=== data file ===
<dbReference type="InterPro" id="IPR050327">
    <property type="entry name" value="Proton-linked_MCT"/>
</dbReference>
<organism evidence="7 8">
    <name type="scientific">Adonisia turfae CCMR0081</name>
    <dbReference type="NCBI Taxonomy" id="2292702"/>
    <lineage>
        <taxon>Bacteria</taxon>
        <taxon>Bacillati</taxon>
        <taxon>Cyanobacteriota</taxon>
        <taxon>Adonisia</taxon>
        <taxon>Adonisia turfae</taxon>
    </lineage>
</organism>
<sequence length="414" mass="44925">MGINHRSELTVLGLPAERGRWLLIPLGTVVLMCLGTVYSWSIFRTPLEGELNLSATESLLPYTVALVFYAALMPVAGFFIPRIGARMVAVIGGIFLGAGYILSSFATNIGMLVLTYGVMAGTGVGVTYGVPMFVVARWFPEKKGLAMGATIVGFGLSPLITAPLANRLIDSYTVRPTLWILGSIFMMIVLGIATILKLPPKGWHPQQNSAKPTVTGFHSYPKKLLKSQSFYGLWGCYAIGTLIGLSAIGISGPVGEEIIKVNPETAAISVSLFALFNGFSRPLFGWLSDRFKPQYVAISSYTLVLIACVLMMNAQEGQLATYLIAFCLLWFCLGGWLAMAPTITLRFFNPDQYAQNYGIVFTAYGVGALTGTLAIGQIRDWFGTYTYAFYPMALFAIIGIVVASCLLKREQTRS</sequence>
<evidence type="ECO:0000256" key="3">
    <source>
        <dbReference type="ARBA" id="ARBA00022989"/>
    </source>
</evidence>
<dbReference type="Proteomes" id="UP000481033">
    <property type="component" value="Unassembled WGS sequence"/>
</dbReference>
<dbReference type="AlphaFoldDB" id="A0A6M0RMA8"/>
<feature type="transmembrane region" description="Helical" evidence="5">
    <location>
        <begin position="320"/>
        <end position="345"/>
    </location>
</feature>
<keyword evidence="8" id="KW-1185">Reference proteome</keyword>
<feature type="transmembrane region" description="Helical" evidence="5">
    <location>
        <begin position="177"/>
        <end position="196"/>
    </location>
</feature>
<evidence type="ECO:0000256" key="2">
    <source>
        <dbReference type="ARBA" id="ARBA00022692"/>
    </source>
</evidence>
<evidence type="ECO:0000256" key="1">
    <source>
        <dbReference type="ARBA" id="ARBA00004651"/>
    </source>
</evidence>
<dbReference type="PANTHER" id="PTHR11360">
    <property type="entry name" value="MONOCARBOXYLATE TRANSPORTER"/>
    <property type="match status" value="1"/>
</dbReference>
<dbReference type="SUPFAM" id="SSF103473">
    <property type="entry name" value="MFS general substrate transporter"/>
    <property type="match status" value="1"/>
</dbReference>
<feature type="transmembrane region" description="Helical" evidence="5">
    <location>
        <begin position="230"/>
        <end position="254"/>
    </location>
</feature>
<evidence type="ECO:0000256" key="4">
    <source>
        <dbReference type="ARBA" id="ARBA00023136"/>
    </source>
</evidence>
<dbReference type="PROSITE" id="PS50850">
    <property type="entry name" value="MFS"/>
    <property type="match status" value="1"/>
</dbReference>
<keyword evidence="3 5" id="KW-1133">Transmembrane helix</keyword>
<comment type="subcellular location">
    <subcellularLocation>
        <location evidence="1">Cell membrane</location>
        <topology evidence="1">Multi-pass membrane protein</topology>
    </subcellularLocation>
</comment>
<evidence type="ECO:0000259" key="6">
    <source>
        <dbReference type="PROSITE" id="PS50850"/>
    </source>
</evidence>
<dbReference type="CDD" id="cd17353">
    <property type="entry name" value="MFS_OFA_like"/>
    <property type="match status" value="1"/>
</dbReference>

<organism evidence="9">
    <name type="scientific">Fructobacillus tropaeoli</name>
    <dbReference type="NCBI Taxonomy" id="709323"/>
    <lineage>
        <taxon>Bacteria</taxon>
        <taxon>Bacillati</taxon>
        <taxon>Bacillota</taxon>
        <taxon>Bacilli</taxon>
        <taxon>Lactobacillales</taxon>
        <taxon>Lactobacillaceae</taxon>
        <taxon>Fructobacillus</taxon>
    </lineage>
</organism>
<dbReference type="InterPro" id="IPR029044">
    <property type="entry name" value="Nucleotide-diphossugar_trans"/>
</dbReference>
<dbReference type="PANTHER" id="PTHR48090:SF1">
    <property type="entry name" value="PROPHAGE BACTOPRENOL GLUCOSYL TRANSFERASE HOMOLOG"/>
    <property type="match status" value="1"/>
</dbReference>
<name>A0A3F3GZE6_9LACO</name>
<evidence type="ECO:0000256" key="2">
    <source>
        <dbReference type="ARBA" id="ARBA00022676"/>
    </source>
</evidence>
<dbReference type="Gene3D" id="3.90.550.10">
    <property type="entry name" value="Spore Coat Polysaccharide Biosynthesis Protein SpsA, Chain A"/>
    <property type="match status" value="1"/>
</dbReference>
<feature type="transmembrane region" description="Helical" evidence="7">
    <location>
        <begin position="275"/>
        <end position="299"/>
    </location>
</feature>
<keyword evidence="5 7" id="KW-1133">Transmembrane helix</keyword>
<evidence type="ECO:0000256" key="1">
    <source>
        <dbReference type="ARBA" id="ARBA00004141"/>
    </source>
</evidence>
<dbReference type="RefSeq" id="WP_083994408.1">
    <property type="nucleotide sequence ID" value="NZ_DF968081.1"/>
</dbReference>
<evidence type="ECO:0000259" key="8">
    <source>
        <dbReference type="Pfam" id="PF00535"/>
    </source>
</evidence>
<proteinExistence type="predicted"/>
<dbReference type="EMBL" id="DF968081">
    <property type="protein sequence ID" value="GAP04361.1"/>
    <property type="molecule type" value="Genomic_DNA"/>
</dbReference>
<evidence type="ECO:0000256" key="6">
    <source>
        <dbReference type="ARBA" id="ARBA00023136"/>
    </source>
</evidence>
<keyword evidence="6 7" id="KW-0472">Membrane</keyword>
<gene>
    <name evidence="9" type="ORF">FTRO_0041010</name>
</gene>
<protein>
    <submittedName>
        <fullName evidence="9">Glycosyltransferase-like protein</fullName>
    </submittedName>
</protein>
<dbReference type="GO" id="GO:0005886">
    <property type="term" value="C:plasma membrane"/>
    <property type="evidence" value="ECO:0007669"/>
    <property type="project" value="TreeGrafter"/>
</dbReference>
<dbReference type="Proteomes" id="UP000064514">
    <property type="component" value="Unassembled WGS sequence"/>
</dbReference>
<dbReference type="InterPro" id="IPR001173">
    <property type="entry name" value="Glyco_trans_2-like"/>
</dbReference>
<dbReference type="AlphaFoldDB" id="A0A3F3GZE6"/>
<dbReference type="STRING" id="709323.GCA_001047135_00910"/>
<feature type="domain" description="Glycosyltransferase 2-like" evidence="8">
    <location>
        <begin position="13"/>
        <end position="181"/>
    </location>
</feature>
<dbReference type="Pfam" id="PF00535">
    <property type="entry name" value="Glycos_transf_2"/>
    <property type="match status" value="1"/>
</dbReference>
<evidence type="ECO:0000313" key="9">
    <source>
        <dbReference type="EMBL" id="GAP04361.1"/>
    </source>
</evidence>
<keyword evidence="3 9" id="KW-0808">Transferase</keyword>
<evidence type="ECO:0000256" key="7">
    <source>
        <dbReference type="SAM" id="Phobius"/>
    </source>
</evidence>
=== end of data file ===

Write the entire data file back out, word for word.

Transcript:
<dbReference type="InterPro" id="IPR050327">
    <property type="entry name" value="Proton-linked_MCT"/>
</dbReference>
<organism evidence="7 8">
    <name type="scientific">Adonisia turfae CCMR0081</name>
    <dbReference type="NCBI Taxonomy" id="2292702"/>
    <lineage>
        <taxon>Bacteria</taxon>
        <taxon>Bacillati</taxon>
        <taxon>Cyanobacteriota</taxon>
        <taxon>Adonisia</taxon>
        <taxon>Adonisia turfae</taxon>
    </lineage>
</organism>
<sequence length="414" mass="44925">MGINHRSELTVLGLPAERGRWLLIPLGTVVLMCLGTVYSWSIFRTPLEGELNLSATESLLPYTVALVFYAALMPVAGFFIPRIGARMVAVIGGIFLGAGYILSSFATNIGMLVLTYGVMAGTGVGVTYGVPMFVVARWFPEKKGLAMGATIVGFGLSPLITAPLANRLIDSYTVRPTLWILGSIFMMIVLGIATILKLPPKGWHPQQNSAKPTVTGFHSYPKKLLKSQSFYGLWGCYAIGTLIGLSAIGISGPVGEEIIKVNPETAAISVSLFALFNGFSRPLFGWLSDRFKPQYVAISSYTLVLIACVLMMNAQEGQLATYLIAFCLLWFCLGGWLAMAPTITLRFFNPDQYAQNYGIVFTAYGVGALTGTLAIGQIRDWFGTYTYAFYPMALFAIIGIVVASCLLKREQTRS</sequence>
<evidence type="ECO:0000256" key="3">
    <source>
        <dbReference type="ARBA" id="ARBA00022989"/>
    </source>
</evidence>
<dbReference type="Proteomes" id="UP000481033">
    <property type="component" value="Unassembled WGS sequence"/>
</dbReference>
<dbReference type="AlphaFoldDB" id="A0A6M0RMA8"/>
<feature type="transmembrane region" description="Helical" evidence="5">
    <location>
        <begin position="320"/>
        <end position="345"/>
    </location>
</feature>
<keyword evidence="8" id="KW-1185">Reference proteome</keyword>
<feature type="transmembrane region" description="Helical" evidence="5">
    <location>
        <begin position="177"/>
        <end position="196"/>
    </location>
</feature>
<evidence type="ECO:0000256" key="2">
    <source>
        <dbReference type="ARBA" id="ARBA00022692"/>
    </source>
</evidence>
<evidence type="ECO:0000256" key="1">
    <source>
        <dbReference type="ARBA" id="ARBA00004651"/>
    </source>
</evidence>
<dbReference type="PANTHER" id="PTHR11360">
    <property type="entry name" value="MONOCARBOXYLATE TRANSPORTER"/>
    <property type="match status" value="1"/>
</dbReference>
<dbReference type="SUPFAM" id="SSF103473">
    <property type="entry name" value="MFS general substrate transporter"/>
    <property type="match status" value="1"/>
</dbReference>
<feature type="transmembrane region" description="Helical" evidence="5">
    <location>
        <begin position="230"/>
        <end position="254"/>
    </location>
</feature>
<evidence type="ECO:0000256" key="4">
    <source>
        <dbReference type="ARBA" id="ARBA00023136"/>
    </source>
</evidence>
<dbReference type="PROSITE" id="PS50850">
    <property type="entry name" value="MFS"/>
    <property type="match status" value="1"/>
</dbReference>
<keyword evidence="3 5" id="KW-1133">Transmembrane helix</keyword>
<comment type="subcellular location">
    <subcellularLocation>
        <location evidence="1">Cell membrane</location>
        <topology evidence="1">Multi-pass membrane protein</topology>
    </subcellularLocation>
</comment>
<evidence type="ECO:0000259" key="6">
    <source>
        <dbReference type="PROSITE" id="PS50850"/>
    </source>
</evidence>
<dbReference type="CDD" id="cd17353">
    <property type="entry name" value="MFS_OFA_like"/>
    <property type="match status" value="1"/>
</dbReference>

<organism evidence="9">
    <name type="scientific">Fructobacillus tropaeoli</name>
    <dbReference type="NCBI Taxonomy" id="709323"/>
    <lineage>
        <taxon>Bacteria</taxon>
        <taxon>Bacillati</taxon>
        <taxon>Bacillota</taxon>
        <taxon>Bacilli</taxon>
        <taxon>Lactobacillales</taxon>
        <taxon>Lactobacillaceae</taxon>
        <taxon>Fructobacillus</taxon>
    </lineage>
</organism>
<dbReference type="InterPro" id="IPR029044">
    <property type="entry name" value="Nucleotide-diphossugar_trans"/>
</dbReference>
<dbReference type="PANTHER" id="PTHR48090:SF1">
    <property type="entry name" value="PROPHAGE BACTOPRENOL GLUCOSYL TRANSFERASE HOMOLOG"/>
    <property type="match status" value="1"/>
</dbReference>
<name>A0A3F3GZE6_9LACO</name>
<evidence type="ECO:0000256" key="2">
    <source>
        <dbReference type="ARBA" id="ARBA00022676"/>
    </source>
</evidence>
<dbReference type="Gene3D" id="3.90.550.10">
    <property type="entry name" value="Spore Coat Polysaccharide Biosynthesis Protein SpsA, Chain A"/>
    <property type="match status" value="1"/>
</dbReference>
<feature type="transmembrane region" description="Helical" evidence="7">
    <location>
        <begin position="275"/>
        <end position="299"/>
    </location>
</feature>
<keyword evidence="5 7" id="KW-1133">Transmembrane helix</keyword>
<evidence type="ECO:0000256" key="1">
    <source>
        <dbReference type="ARBA" id="ARBA00004141"/>
    </source>
</evidence>
<dbReference type="RefSeq" id="WP_083994408.1">
    <property type="nucleotide sequence ID" value="NZ_DF968081.1"/>
</dbReference>
<evidence type="ECO:0000259" key="8">
    <source>
        <dbReference type="Pfam" id="PF00535"/>
    </source>
</evidence>
<proteinExistence type="predicted"/>
<dbReference type="EMBL" id="DF968081">
    <property type="protein sequence ID" value="GAP04361.1"/>
    <property type="molecule type" value="Genomic_DNA"/>
</dbReference>
<evidence type="ECO:0000256" key="6">
    <source>
        <dbReference type="ARBA" id="ARBA00023136"/>
    </source>
</evidence>
<keyword evidence="6 7" id="KW-0472">Membrane</keyword>
<gene>
    <name evidence="9" type="ORF">FTRO_0041010</name>
</gene>
<protein>
    <submittedName>
        <fullName evidence="9">Glycosyltransferase-like protein</fullName>
    </submittedName>
</protein>
<dbReference type="GO" id="GO:0005886">
    <property type="term" value="C:plasma membrane"/>
    <property type="evidence" value="ECO:0007669"/>
    <property type="project" value="TreeGrafter"/>
</dbReference>
<dbReference type="Proteomes" id="UP000064514">
    <property type="component" value="Unassembled WGS sequence"/>
</dbReference>
<dbReference type="InterPro" id="IPR001173">
    <property type="entry name" value="Glyco_trans_2-like"/>
</dbReference>
<dbReference type="AlphaFoldDB" id="A0A3F3GZE6"/>
<dbReference type="STRING" id="709323.GCA_001047135_00910"/>
<feature type="domain" description="Glycosyltransferase 2-like" evidence="8">
    <location>
        <begin position="13"/>
        <end position="181"/>
    </location>
</feature>
<dbReference type="Pfam" id="PF00535">
    <property type="entry name" value="Glycos_transf_2"/>
    <property type="match status" value="1"/>
</dbReference>
<evidence type="ECO:0000313" key="9">
    <source>
        <dbReference type="EMBL" id="GAP04361.1"/>
    </source>
</evidence>
<keyword evidence="3 9" id="KW-0808">Transferase</keyword>
<evidence type="ECO:0000256" key="7">
    <source>
        <dbReference type="SAM" id="Phobius"/>
    </source>
</evidence>